A GIPSY caravan is now called a “farm”, it was revealed at a meeting of planning councillors.
In its submission to Arun District Council’s planning committee, Patching Parish Council said this was evidence the occupant had no intention of moving off the site when permission expired on October 6, 2013.
The parish council was objecting to an application to site a storage container on land at Wychway Farm, Selden Lane, Patching.
This container was to be used by the mobile home’s occupier, who was a “recognised gipsy”, the committee was told by Arun council officers.
The container, measuring 7ft 6in wide/high, and 17ft deep, was to be painted green.
Patching Parish Council’s submission said: “It is quite clear that the applicant, rather than make preparations for moving from the site in two years’ time, is making preparations for a long-term stay – even down to referring to the caravan as Wychway Farm.”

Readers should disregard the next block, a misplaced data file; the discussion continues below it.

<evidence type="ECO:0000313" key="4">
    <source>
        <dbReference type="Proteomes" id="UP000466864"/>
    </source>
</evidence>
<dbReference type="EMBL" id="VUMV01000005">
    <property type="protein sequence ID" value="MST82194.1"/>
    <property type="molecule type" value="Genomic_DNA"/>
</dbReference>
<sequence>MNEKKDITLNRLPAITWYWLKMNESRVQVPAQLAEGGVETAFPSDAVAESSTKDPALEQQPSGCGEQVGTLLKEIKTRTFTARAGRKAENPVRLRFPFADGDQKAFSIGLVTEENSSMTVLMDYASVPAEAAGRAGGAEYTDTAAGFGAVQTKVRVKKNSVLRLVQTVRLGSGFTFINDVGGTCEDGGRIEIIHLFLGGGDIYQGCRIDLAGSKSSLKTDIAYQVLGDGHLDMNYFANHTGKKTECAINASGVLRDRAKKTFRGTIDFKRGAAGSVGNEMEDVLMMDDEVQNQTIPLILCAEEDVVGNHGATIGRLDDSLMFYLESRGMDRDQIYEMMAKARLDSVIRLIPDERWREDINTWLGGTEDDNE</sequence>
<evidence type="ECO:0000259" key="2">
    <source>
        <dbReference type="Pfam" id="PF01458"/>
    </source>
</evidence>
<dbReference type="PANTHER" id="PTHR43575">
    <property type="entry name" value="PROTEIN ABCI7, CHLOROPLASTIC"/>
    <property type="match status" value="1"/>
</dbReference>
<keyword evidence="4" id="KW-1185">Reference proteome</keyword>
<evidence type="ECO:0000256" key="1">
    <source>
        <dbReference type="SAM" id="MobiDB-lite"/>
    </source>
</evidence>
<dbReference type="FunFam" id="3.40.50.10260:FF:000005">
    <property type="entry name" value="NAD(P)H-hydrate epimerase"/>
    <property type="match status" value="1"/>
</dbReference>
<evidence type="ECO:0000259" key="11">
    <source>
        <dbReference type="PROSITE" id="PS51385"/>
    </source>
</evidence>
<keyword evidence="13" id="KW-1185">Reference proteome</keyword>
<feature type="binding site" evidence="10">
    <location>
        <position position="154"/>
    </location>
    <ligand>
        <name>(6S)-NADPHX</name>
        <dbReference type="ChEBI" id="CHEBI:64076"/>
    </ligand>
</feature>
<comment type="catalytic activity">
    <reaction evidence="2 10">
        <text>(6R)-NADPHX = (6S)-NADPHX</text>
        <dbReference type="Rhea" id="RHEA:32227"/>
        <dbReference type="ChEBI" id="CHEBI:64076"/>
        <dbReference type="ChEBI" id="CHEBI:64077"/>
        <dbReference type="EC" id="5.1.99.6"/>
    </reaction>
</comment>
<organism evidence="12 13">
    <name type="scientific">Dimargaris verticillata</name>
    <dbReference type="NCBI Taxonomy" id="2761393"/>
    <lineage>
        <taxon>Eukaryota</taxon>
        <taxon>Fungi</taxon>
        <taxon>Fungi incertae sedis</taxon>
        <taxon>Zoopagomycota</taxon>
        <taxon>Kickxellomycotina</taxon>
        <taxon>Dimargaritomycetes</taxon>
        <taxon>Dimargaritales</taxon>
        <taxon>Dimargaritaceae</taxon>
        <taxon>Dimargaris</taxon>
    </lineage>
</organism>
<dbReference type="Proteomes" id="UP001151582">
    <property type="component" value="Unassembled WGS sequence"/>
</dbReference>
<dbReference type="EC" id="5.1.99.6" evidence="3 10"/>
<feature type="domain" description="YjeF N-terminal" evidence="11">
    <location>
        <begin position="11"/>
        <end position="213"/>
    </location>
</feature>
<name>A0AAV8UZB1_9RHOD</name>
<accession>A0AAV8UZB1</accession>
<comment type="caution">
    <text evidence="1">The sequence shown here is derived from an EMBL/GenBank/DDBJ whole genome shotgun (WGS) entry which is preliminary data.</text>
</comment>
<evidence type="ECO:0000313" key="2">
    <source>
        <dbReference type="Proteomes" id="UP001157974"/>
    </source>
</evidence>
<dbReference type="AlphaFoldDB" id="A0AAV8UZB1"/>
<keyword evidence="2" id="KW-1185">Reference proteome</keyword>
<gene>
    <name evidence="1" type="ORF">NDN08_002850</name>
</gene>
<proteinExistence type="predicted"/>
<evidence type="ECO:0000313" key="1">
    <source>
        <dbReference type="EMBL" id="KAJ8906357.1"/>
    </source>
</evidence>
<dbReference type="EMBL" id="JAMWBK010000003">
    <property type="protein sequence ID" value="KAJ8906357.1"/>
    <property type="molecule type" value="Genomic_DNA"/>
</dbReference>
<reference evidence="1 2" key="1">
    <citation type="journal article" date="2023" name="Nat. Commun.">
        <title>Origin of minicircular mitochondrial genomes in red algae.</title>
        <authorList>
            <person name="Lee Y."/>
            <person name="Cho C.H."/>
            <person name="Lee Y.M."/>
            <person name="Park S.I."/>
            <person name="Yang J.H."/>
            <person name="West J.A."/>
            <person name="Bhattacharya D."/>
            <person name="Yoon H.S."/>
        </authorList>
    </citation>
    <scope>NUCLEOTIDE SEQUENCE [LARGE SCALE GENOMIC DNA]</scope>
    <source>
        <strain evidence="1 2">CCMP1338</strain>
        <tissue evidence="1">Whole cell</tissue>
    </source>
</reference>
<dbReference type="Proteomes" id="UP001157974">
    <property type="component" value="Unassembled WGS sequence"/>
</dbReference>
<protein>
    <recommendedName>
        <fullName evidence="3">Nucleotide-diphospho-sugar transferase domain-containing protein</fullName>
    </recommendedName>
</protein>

The objection continued: “Patching Parish Council has no animosity towards the applicant, but if every person who wished to settle in a caravan in the parish, let alone the National Park, was allowed to do so, the whole area could become one large caravan park.”
Opposing this “continued erosion of planning regulations”, the submission said at the end of the 24-month period, all mobile homes, caravans, vehicles and equipment brought onto the land in connection with the use should be removed and the land restored to its former condition.
The officers’ report said some areas of hard standing had been created on the site, but the application did not seek permission to retain the mobile home – that decision would be taken by the South Downs National Park when the temporary permission expired in October, 2013.
The council deferred the decision in order for a site visit to be carried out on Tuesday this week.
The application will return to the council at a later date.